Then, in the night, the wind came up. It rattled the bedroom door and set the window screen to singing and I slept like a stone – and woke in the morning to the sea across the street and the sun overhead and one gorgeously crisp flags-snapping day. Deliverance!

IMG_2021

 

Sleeping Outside

sleeping bag funWhen my big sister Nan and I were simple kids living in a house thick with ancient relatives, we yearned for that rare occasion when we got to sleep outside.

We never did that in our own yard, so small it could hardly fit its in-ground garbage can and its creaky old clothesline. But oh when we went to visit our cousins in West Roxbury!

There were no trolley cars screeching past the end of their street. There were no alleys between brick buildings like the one we had with its revolving store of interesting things, bits of brightly colored glass, a discarded lady’s scarf, and once, for a thrilling six-week period, the remains of a small dead animal, flat as an envelope.

Their neighborhood felt like the neighborhood we saw on Leave it to Beaver. Their mom wore an actual apron. They had a real screened-in porch, and we could roller skate as much as we liked along smooth sidewalks.

And best of all I would get to “camp out.” Nan would do other, older things with the other, older cousins but I was always matched with cousin Mary Lou, who was closest to me in age, and boy did Mary Lou know how to have fun. For our big campouts she would fashion a little tent for us, expertly pounding its pegs into the grass. She would produce real sleeping bags, the old-fashioned kind, made of cotton and lined with plaid flannel.

There, as evening gathered in, we would feast gloriously on Franco American spaghetti heated up over small cans of Sterno and lie back in that soft grass, telling ghost stories and waiting for the stars

It was heaven. And I believe I remember it today because last week I came upon a passage I had copied out just 20 years ago from T.H. White’s wonderful bThe Once and Future King. 

The passage goes like this:

The boy slept well in a woodland nest when he laid himself down, in that kind of thin but refreshing sleep, which people have when they begin to lie out-of-doors.

At first he only dipped below the surface of sleep and skimmed along like a salmon in shallow water so close to the surface that he fancied himself in air. He saw himself awake when he was already asleep.

He saw the stars above his face, whirling on their silent and sleepless axis and the leaves of the trees rustling against them, and he heard small changes in the grass. These little noises the footsteps and soft-fringed wing beats and stealthy bellies drawn over the grass blades or rattling against the bracken at first frightened but interested him so that he no longer cared to see what they were but trusted them to be themselves, and finally left them all together as he swam down deeper and deeper, nuzzling into the scented turf, into the unending waters under the earth.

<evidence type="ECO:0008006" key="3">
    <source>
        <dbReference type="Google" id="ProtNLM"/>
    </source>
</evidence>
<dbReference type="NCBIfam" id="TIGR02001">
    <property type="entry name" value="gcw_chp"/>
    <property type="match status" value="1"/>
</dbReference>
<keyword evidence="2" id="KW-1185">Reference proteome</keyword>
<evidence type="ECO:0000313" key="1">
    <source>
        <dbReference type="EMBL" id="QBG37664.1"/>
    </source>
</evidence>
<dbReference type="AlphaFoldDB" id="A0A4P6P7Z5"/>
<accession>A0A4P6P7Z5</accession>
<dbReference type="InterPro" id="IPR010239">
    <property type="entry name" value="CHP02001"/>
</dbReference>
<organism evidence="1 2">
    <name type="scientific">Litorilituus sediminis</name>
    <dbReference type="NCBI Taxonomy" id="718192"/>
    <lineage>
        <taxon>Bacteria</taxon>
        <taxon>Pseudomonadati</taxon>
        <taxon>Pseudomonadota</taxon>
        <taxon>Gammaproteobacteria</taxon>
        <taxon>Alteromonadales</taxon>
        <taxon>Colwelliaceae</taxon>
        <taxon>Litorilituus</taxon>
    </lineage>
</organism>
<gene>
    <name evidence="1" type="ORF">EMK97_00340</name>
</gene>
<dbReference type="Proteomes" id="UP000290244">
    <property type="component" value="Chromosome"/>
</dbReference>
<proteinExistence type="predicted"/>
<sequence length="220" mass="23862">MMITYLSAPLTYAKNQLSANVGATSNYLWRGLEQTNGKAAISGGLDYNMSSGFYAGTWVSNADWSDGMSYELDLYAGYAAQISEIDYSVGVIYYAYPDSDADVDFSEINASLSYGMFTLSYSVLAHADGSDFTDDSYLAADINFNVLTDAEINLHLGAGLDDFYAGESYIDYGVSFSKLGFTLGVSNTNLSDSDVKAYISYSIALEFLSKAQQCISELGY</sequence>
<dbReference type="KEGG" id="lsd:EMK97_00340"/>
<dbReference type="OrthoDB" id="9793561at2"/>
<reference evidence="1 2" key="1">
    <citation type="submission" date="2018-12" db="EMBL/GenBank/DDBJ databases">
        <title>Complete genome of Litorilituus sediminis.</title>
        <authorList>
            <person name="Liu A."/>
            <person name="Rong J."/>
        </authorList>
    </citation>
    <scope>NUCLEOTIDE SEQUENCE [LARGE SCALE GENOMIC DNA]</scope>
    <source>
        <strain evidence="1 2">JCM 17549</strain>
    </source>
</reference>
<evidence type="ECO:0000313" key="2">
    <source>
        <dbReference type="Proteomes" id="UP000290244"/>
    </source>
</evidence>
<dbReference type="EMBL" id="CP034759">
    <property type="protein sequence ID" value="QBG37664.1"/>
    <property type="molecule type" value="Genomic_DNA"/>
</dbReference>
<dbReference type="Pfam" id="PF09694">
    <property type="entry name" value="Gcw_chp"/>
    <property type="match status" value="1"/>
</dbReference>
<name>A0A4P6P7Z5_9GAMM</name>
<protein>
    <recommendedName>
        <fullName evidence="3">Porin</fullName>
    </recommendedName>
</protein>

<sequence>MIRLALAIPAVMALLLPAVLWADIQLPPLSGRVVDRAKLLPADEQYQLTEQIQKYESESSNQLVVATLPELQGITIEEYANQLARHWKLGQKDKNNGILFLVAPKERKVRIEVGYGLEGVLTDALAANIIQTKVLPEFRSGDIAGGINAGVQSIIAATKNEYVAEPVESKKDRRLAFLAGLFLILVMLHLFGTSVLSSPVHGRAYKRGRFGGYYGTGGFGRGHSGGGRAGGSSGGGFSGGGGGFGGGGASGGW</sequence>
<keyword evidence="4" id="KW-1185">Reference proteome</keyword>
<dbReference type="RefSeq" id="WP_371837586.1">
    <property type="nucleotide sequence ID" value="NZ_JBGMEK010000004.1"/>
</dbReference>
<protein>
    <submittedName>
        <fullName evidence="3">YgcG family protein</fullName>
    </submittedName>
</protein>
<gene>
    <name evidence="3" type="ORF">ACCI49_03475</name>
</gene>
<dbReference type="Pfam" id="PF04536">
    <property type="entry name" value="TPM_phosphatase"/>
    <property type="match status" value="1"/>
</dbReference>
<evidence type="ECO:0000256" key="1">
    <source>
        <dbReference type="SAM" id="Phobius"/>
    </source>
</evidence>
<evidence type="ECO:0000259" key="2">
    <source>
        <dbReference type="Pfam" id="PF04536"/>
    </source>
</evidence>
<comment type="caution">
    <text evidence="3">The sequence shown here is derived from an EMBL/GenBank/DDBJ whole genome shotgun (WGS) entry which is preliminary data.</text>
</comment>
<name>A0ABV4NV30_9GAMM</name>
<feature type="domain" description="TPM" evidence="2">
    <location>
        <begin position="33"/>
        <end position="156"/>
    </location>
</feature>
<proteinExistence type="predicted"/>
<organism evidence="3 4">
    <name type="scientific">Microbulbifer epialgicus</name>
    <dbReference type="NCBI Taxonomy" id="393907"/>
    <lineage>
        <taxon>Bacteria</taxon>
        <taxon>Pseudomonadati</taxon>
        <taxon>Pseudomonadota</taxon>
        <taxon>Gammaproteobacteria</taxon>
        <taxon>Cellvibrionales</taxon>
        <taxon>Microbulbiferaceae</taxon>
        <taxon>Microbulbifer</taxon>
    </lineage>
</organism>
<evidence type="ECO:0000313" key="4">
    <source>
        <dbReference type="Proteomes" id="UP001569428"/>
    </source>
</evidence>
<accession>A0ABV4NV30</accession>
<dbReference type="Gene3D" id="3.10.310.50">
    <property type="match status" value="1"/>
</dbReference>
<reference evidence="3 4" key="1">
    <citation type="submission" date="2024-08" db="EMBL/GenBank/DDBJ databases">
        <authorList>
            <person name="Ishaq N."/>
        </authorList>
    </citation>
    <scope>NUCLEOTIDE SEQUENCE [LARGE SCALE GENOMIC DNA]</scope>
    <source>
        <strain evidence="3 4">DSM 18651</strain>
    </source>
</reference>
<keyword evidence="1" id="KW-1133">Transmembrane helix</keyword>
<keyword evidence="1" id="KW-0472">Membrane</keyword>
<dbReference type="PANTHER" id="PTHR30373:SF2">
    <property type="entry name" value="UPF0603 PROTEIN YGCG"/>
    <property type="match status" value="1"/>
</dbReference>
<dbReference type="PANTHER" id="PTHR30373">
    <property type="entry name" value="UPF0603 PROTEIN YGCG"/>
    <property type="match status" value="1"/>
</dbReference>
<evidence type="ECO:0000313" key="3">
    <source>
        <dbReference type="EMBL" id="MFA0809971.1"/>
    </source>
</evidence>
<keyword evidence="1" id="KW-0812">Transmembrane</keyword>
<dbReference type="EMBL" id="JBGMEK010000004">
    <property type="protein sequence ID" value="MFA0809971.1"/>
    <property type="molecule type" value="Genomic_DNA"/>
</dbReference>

Perhaps it was the part about trust that moved me to copy this out in the summer of ’96. Anyway, it’s the part that moves me now. And tonight when the darkness gathers, I want to look up at the still-swollen moon and those steady stars and remember to trust more; to trust, as Lincoln said in his farewell to the people in Springfield, that all may yet be well.    

sleeping in the woods (1)

 

On the Starship Colonoscopy

colonoscopy fearsSit with any group of 50-somethings long enough and sooner or later the talk will turn to the various strategies for getting through the  colonoscopy prep.This regimen, in case there are small pockets of the population who have not heard, involves the drinking of eight 8-ounce glasses of a thick chalky cocktail, at 15-minute intervals, until the entire 64-ounce pitcher has been drained.

That’s a gallon of gritty sludge, downed within the space of just two hours.

As one who was recently contemplating her own date with destiny, I consulted my 900 stranger-friends on Facebook for advice on how best to approach the ordeal.

“Make the drink as cold as you can!” many said. “Use a straw!” advised a second faction. “Skip the straw and just fire it down!” counseled a third group.